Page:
PM (Powdery Mildew) – This fungus infects a wide range of plants, not just tomatoes. The first sign is a ‘powdery’ looking substance on leaves’ undersides. It typically appears in spots or patches. Over time, the upper sides of leaves develop yellowy-brown spots. Leaves decrease in size with prolonged infection.

T, TMV (Tobacco Mosaic Virus) – Tobacco Mosaic is a virus that does not quite kill plants, but rather inflicts serious damage. Eventually, yields decrease as plants stop growing. Leaves often show discolored spots, ranging from dark green to bright yellow green. The fruits (in this case, tomatoes) sometimes have brownish rings that visibly sink beneath the skin of the fruit.

V, Va, Vd (Verticillium Wilt, general or type VA-1 or VD-1) – This is one of the most common fungal infections in tomatoes. Leaves often drop after turning a yellow color and wilting. It can spread through water, wind, contaminated tools, or even through seeds from an infected plant.

Now that you know what the disease resistance codes look like, you can choose hardier tomato varieties. 

Thinking back to our initial example, using California Sun VFN, we can tell what it resists. The resistance code is VFN. That means: V- Verticillium Wilt, F – Fusarium Wilt, and N – Nematode resistance.

Ready to Get Started?

Tomato leaves

Assuming you’ve chosen the tomato variety you will grow, and gotten the seeds, it’s time to start growing. We’ll assume you’re starting with seeds, although using seedlings or clones can speed up the process. Most tomato seeds take 10-14 days to germinate. It’s best to use a growing medium like rockwool or coco coir to start tomato seeds. If you use coco coir, it is great paired with clay pebbles too.

You can learn more about growing medium here.

If you want to speed the process up more, you can always soak seeds before putting them in your growing medium. Just don’t leave them in too long. A day or two should be more than enough.

It’s a good rule of thumb to plant at least a few more seeds than you anticipate growing. That’s because some seeds may turn out weak plants, and some simply might not grow. You can always thin out your crops later.

Plants do not need any extra nutrients while you wait for germination. Everything they need is already in the seed pod. Just give them moisture, a warm temperature, and time. Nutrient solution comes later when you start growing tomatoes in your regular system.

Systems for Hydroponic Tomatoes

As we mentioned, tomatoes do well in most hydroponic systems. Hydroponics gives tomatoes plenty of water and nutrients, which they love. That said, there are some systems they do better in. Of course, pairing the best growing medium for hydroponics system is important too. While plenty of people prefer their own methods, there are some pretty foolproof combos you can use to get started.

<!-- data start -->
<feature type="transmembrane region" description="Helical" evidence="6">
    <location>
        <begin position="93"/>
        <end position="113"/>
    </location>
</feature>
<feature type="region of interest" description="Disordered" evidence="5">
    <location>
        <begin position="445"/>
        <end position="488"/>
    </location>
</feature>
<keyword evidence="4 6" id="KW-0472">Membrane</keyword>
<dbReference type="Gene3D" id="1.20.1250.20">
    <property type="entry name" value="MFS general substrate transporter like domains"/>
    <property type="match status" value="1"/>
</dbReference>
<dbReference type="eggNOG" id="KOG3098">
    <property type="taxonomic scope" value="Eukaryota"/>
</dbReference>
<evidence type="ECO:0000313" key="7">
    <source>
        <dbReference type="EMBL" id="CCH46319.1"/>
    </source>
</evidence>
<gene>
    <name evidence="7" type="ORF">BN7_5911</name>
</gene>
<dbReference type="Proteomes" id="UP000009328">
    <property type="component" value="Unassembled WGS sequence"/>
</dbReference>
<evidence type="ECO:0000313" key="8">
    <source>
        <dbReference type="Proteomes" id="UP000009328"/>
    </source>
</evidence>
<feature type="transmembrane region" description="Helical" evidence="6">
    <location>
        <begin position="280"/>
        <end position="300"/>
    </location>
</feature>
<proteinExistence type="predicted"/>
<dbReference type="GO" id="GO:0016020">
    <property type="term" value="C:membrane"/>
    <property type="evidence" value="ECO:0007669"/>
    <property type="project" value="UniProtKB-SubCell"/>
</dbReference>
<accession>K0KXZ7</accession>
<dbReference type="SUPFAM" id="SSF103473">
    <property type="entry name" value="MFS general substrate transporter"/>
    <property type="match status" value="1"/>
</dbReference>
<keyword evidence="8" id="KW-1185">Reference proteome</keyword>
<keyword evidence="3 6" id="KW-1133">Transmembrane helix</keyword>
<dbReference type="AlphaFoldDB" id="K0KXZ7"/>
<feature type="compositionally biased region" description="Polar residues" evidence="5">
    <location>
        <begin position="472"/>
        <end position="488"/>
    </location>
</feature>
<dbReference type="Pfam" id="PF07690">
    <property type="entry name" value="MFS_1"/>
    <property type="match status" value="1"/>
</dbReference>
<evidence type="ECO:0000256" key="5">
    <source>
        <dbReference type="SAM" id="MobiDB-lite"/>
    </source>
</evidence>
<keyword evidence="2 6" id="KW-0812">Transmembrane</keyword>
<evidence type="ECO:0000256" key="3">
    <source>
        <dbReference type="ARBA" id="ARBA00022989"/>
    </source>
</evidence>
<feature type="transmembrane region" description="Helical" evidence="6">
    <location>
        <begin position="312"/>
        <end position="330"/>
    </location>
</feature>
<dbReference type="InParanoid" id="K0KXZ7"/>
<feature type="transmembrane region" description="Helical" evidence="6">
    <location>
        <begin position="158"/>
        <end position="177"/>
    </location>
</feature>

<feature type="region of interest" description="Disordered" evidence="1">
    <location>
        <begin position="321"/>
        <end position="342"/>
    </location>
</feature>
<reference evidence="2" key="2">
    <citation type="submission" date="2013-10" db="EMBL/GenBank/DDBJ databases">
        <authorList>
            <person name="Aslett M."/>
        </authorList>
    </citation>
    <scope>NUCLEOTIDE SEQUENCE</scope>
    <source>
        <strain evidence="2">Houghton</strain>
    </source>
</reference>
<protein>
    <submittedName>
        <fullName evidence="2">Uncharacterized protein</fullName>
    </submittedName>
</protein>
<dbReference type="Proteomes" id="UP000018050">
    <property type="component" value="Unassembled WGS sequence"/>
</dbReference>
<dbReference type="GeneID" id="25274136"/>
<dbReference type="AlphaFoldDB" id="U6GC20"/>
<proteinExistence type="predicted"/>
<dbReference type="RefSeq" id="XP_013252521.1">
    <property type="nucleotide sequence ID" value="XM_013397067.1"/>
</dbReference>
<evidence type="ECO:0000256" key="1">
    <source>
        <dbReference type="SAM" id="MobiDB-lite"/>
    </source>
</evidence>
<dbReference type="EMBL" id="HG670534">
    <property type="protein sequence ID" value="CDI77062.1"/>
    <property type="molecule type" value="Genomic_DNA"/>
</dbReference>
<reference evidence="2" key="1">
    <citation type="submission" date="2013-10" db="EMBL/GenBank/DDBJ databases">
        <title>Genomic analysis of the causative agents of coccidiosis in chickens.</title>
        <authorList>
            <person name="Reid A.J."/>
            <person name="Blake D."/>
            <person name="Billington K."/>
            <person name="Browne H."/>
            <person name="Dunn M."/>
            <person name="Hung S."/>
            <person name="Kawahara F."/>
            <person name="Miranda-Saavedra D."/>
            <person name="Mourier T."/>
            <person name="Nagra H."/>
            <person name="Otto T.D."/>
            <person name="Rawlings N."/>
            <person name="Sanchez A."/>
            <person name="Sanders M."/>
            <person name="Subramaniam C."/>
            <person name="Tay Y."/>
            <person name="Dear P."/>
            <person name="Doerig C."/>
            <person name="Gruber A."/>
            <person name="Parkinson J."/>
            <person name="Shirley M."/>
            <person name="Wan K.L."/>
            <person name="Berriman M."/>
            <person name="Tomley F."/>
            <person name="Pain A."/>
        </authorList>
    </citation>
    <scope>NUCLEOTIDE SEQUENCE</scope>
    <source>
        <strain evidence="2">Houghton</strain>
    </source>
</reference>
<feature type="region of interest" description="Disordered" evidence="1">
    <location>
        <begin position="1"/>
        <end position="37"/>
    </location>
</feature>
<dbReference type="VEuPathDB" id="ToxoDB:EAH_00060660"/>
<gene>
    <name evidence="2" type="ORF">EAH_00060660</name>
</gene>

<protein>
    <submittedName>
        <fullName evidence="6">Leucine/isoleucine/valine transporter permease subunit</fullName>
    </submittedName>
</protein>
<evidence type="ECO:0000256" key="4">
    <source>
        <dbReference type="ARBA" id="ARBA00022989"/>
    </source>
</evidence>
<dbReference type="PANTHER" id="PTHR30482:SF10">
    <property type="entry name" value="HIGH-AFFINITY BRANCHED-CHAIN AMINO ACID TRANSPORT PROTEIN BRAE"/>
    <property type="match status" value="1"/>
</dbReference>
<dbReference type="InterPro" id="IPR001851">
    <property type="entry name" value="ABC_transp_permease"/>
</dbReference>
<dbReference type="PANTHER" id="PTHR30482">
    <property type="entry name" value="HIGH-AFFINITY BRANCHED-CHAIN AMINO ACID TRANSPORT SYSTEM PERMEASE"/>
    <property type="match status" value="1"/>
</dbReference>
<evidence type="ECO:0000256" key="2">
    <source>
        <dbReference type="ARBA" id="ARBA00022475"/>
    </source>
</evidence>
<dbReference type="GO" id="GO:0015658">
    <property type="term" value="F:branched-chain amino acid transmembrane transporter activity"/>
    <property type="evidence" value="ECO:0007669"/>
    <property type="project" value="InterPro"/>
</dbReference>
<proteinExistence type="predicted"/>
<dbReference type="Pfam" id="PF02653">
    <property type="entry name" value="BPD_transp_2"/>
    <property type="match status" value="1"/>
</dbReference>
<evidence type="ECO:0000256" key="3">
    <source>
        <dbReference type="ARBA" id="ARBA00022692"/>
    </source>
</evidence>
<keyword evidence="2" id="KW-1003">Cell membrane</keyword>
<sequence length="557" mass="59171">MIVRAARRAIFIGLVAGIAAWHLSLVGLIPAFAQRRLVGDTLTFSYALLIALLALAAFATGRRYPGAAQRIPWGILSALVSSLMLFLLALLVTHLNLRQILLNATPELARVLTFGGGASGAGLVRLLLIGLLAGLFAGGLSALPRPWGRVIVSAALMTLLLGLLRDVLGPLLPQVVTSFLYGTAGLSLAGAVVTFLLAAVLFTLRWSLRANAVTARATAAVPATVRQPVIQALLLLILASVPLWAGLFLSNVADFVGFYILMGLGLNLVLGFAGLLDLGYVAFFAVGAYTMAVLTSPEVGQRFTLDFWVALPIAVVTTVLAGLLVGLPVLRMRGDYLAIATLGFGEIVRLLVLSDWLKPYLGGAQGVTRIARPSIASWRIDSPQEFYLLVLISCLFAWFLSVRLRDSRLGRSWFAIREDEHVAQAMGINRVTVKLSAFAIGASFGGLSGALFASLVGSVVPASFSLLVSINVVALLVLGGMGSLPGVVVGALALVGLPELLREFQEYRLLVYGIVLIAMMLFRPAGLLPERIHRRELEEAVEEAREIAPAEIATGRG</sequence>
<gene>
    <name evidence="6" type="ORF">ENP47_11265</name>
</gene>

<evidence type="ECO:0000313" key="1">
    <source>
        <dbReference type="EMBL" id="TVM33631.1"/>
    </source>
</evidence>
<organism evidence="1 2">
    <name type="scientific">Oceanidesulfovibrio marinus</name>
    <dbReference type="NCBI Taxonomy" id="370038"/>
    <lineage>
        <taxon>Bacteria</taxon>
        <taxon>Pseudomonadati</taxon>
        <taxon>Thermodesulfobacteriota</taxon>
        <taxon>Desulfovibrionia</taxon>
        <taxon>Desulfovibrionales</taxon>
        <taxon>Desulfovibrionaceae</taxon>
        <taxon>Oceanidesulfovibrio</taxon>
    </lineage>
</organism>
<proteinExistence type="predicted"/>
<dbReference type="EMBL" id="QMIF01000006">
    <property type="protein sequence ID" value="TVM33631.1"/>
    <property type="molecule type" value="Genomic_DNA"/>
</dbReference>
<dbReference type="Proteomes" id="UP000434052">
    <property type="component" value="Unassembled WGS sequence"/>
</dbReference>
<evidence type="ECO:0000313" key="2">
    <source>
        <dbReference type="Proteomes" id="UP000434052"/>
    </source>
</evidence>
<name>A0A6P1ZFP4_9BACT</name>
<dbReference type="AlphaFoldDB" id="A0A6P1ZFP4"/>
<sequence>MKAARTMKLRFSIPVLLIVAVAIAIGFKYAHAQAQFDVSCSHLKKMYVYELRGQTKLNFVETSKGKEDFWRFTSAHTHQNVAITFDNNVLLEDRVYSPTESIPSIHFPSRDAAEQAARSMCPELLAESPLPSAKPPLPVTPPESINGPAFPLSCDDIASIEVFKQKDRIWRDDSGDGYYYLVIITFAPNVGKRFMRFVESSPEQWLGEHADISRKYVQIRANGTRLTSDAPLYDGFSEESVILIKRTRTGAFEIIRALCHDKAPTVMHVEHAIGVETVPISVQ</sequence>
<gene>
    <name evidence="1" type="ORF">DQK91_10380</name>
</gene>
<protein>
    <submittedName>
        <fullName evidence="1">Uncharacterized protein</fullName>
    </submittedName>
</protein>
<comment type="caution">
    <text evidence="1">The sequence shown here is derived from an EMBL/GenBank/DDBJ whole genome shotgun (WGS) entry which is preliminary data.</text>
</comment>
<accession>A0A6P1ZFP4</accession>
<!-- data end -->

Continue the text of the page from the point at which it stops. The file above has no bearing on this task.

Here are the best system/medium combinations to use to grow hydroponic tomatoes:

  • NFT (Nutrient Film Technique) – Clay pebbles, perlite and vermiculite or coco coir (often paired as a mix with other media)
  • DWC (Deep Water Culture) – Clay pebbles, mixed media
  • Drip – Rockwool, clay pebbles, coco coir, perlite or vermiculite

Make sure you have the proper supports that allow tomatoes to cling to, and the support needed to hold ripening fruit.

Transplant sprouts

Once your seedlings develop a few ‘true leaves,’ you have the green light for transplanting. If you are using a starter tray with a lid (and we recommend you do), start giving your sprouts time without it on. Do this over a period of days before transplanting to help them adjust to the normal hydroponic system environment.

Be careful and avoid damaging your tomatoes’ young root systems. Give your tomatoes a few days to adjust before you start them on a regular nutrient solution.

Young/vegetative tomato care

Full spectrum light is ideal for tomato plants at any life stage. HID grow lights provide the intensity tomato plants need. But remember to switch from HPS (High Pressure Sodium) to MH (Metal Halide) when the plants mature. Having the right spectrum for your grow lights is important. Fluorescent light does not work well for tomato plants beyond the sprouting stage since they need more light. You can also use LED grow lights, and tailor the light for your plants’ growth stages.

Younger plants need light on the blue end of the spectrum.

But how much light should tomato plants get? Younger plants need no less than 8 to 10 hours of light every day. Before the plants mature, up to 12 or 14 hours is ideal.

Keep plants in a warmer environment, ideally between 65 and 77° F, or 18.3-25° C, during the day. At night, lower temperatures up to 12 degrees Fahrenheit. However, don’t let temperatures drop below 50 to 55 degrees (10-12.7° C).